If you order BEFORE SUNDAY 7 MARCH 13:00 you will get this unique doll at the very low price of €25 euros, and this is INCLUDING stick and board (but excluding postage).
So don't hesitate any longer: head over to our shop and get yourself a St. Patrick's Day Jig Doll!
“A Jig Doll is not just for St. Patrick's Day, it's for life!”

St Patrick's Jig Dolls

It's almost that time of the year again and we've all been hard at work!
Here is your unique opportunity to pre-order a St. Patrick's Day Jig Doll!
There is a limited amount of selected Leprechaun Jig Dolls available, and shipping will start next week, so if you want a Jig Doll for your St. Patrick's Day event, now is the time! Be quick: ONLY SIX AVAILABLE!
This particular Jig Doll in the photograph is our own little good man (petit bonhomme!) that will be going on the road with us in future, but there are six HANDMADE Leprechaun Jig Dolls available that will start shipping next week.
Keep your eyes peeled on this page over the weekend as we will post more photographs as we finish varnishing our last little men!
Don't be shy, pre-order now, our introductory price is only € 25,- (25 euros) including plank, excluding postage! Offer good until SUNDAY 7 MARCH 13:00.
This is a great price to get your hands on of one our limited edition Jig Dolls! Drop us a message here or send us an e-mail on

Curtain's up on Jig Dolls, Limberjacks

Hi, Martin here, President of St. Samen Voor Elkaar and one of the active people in the workgroup Rocking Good Folk Club.
We have some news, and we think you'll love what we've been up to!
As you may know I'm not only Clan Elder, I am also Tradition Bearer. Tradition, especially Folk Tradition, is very important to me. Keeping these traditions affordable, available to all and alive and blooming in the community is one of the reasons we founded our non-profit foundation Stichting Samen Voor Elkaar, of which Rocking Good Folk Club is a part.
We will be including another tradition in our foundation, with our working group Jig Dolls & Limberjacks.
The tradition of Jig Dolls (known in the USA as Limberjacks and in France as Petit Bonhomme Gigueur or simply Gigueux) is a long one, thought to originate in Italy, historically practiced all over Europe (in The Netherlands as Plankpoppetjes, Plank Dolls) and currently mostly alive in the UK and the USA and Canada.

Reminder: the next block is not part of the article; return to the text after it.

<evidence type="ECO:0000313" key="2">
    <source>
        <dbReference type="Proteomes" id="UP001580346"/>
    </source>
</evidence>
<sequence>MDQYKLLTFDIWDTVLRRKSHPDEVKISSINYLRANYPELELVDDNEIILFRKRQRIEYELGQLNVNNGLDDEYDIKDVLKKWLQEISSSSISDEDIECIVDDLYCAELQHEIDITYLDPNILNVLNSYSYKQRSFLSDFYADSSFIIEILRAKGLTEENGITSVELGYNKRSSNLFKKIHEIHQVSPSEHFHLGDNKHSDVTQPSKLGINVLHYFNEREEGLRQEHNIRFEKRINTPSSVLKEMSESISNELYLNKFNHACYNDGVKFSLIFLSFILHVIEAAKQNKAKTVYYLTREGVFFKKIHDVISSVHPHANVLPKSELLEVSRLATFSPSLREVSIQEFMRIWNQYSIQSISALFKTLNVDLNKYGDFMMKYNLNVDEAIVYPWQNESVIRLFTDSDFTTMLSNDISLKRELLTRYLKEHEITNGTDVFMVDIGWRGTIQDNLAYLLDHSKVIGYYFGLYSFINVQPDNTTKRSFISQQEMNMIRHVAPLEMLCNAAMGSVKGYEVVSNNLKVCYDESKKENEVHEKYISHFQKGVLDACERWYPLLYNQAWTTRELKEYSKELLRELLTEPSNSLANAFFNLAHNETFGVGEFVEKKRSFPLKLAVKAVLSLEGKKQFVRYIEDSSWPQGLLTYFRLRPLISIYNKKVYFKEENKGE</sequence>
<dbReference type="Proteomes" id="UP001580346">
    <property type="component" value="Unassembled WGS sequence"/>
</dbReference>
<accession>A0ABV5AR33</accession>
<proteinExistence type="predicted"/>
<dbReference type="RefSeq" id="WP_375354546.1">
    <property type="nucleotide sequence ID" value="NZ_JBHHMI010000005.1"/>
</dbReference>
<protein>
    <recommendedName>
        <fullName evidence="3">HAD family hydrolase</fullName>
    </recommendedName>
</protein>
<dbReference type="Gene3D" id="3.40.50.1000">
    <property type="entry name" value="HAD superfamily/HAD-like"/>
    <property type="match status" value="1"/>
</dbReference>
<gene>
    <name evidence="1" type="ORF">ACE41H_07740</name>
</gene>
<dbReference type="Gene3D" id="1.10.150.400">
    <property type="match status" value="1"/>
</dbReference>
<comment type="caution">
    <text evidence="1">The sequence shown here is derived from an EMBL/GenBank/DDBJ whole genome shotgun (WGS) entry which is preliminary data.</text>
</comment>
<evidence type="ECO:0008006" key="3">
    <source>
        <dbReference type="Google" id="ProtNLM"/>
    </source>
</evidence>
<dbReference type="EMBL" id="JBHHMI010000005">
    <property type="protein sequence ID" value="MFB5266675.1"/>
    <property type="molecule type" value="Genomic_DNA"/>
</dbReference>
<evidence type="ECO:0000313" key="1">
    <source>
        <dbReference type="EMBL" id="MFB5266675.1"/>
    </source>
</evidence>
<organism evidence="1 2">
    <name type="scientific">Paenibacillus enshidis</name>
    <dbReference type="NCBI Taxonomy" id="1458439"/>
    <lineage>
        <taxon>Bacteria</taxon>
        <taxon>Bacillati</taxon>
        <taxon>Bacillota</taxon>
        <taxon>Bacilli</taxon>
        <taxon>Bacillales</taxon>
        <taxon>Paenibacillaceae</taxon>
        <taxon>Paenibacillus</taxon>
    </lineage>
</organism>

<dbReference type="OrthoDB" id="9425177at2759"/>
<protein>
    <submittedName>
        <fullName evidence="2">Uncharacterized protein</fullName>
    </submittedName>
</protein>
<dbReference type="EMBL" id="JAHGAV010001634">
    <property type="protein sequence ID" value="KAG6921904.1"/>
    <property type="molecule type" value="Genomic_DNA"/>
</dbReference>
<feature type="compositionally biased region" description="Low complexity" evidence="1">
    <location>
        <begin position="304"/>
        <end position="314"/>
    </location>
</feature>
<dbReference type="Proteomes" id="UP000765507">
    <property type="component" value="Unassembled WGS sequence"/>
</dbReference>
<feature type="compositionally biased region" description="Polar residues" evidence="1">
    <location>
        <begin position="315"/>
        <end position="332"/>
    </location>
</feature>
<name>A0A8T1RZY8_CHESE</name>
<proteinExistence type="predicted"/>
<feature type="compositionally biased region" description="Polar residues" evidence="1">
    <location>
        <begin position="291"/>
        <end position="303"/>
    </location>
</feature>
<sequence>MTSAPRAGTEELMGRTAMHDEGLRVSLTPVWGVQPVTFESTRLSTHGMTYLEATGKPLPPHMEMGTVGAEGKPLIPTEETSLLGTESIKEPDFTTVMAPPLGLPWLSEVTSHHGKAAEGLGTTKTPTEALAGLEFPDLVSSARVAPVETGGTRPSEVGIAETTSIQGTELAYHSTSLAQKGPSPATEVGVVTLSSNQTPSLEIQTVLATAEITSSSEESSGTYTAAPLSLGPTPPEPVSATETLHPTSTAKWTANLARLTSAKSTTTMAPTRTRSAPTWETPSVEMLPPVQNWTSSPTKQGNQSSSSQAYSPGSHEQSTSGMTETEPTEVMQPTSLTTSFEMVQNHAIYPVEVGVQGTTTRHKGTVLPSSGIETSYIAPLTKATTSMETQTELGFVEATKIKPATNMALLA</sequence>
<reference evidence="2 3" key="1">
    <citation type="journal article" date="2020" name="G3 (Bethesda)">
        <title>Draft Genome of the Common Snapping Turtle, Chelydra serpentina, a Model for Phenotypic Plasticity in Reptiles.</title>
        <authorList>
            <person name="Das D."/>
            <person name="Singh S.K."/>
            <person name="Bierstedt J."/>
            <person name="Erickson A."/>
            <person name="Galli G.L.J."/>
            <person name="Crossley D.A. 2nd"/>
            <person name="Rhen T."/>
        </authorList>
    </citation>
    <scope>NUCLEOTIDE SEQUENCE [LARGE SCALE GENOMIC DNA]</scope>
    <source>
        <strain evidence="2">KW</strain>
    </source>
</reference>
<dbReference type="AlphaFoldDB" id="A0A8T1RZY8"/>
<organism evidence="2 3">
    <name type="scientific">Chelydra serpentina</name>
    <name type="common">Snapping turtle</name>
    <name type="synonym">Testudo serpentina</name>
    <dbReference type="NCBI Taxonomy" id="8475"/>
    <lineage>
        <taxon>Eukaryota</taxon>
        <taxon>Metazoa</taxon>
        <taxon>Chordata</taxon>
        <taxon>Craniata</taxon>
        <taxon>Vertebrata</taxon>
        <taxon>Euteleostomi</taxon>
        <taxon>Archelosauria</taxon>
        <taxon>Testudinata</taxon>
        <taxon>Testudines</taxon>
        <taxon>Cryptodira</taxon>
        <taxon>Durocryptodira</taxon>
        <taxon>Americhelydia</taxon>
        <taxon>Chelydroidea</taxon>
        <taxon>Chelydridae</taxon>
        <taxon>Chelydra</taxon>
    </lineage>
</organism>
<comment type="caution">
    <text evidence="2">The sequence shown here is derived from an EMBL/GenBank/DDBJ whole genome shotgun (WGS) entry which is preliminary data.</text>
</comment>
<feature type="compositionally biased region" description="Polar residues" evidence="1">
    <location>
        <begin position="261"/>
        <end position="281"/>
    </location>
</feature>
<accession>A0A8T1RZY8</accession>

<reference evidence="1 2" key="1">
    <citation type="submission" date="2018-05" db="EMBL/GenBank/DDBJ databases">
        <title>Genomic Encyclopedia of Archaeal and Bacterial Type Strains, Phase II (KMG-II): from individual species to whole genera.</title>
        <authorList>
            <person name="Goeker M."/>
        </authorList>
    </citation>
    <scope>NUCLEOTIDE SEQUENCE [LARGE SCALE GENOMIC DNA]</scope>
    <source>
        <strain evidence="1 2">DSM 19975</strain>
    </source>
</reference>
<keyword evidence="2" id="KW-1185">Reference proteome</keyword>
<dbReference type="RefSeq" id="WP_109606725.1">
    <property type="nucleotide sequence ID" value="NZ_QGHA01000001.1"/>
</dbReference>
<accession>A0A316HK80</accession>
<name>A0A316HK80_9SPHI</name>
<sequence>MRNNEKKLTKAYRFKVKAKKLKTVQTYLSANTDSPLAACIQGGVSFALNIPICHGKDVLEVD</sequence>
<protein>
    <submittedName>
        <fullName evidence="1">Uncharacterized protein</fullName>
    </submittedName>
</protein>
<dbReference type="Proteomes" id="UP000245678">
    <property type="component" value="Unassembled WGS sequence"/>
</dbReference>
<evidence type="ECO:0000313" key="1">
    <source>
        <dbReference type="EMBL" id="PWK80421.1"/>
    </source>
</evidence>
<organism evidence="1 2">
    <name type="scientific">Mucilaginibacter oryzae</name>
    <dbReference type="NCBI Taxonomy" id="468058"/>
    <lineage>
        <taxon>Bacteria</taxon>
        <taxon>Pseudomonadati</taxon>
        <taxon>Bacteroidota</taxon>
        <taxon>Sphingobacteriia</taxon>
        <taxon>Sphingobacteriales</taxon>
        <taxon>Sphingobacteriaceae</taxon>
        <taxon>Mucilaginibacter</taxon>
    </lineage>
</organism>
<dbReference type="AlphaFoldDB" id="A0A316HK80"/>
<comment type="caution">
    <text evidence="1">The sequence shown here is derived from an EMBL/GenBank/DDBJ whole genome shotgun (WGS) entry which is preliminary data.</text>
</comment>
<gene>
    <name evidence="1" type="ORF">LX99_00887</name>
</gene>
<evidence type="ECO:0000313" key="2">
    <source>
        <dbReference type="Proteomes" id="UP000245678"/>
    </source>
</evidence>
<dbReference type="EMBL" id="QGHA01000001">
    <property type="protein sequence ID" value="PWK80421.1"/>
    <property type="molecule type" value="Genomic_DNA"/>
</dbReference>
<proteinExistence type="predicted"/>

You might know the song "Whisky on a Sunday", the story of the Jamaican singer/entertainer Seth Davy, seated on the corner of the Bevington Bush in Liverpool at the beginning of 1900s dancing his Jig Dolls on his jig-plank. The song was made famous in the 60's by Irish folksinger Danny Doyle and stayed at No. 1 in the Irish charts for ten weeks.
At the start of last year we received from the the family of Goff Evans, a well-known maker of Jig Dolls,  his entire remaining collection of materials, designs, templates and instructions.
Over the last year I've taught myself how to use various woodworking tools and how to craft Jig Dolls while designing new models and accessories.
I've recruited Corine into this as well of course, I do the woodworking part, Corine does the painting and dressing part and together we are creating Jig Dolls/Limberjacks, with the goal of taking them on the road, reintroducing the fun of making and dancing the dolls, and demonstrating them to anyone that wants to learn. They really are an amazingly fun way for young and old to get into music, rhythm, and to participate in sessions!
With our volunteers we will also be giving workshops, both on how to make them and how to dance them and we will be showing them off at sessions and concerts. We will take them to festivals, and into schools and retirement homes, once the world is back to a more normal state of being. 
All of this will be under the umbrella of our St. Samen Voor Elkaar, a non-profit foundation that organises activities with one of its goals being making the folk traditions available and affordable to all.
We've even thought up a competition you can take part in, using one of the "to lend" dolls with the chance to win a fantastic prize! Keep an eye on our Facebook page, Instagram account and website for more details, which will be coming soon!
While we're still busy building and painting and dancing the dolls, we have also have an Instagram account where we lift up a little bit of the veil and show our work as we go along. We have also set up a website to share information on the history of Jig Dolls, instructions on how to dance them, and an online shop where you can get your hands on a handmade, handcrafted, handpainted traditional Jig Doll/Limberjack or even get one of the 50+ year old vintage ones we still have!
So come join us on: and and on our website (already overflowing with great information, but also still expanding and enhancing!).
"Come day, go day
I wish in my heart it was Sunday"
Cheers, Martin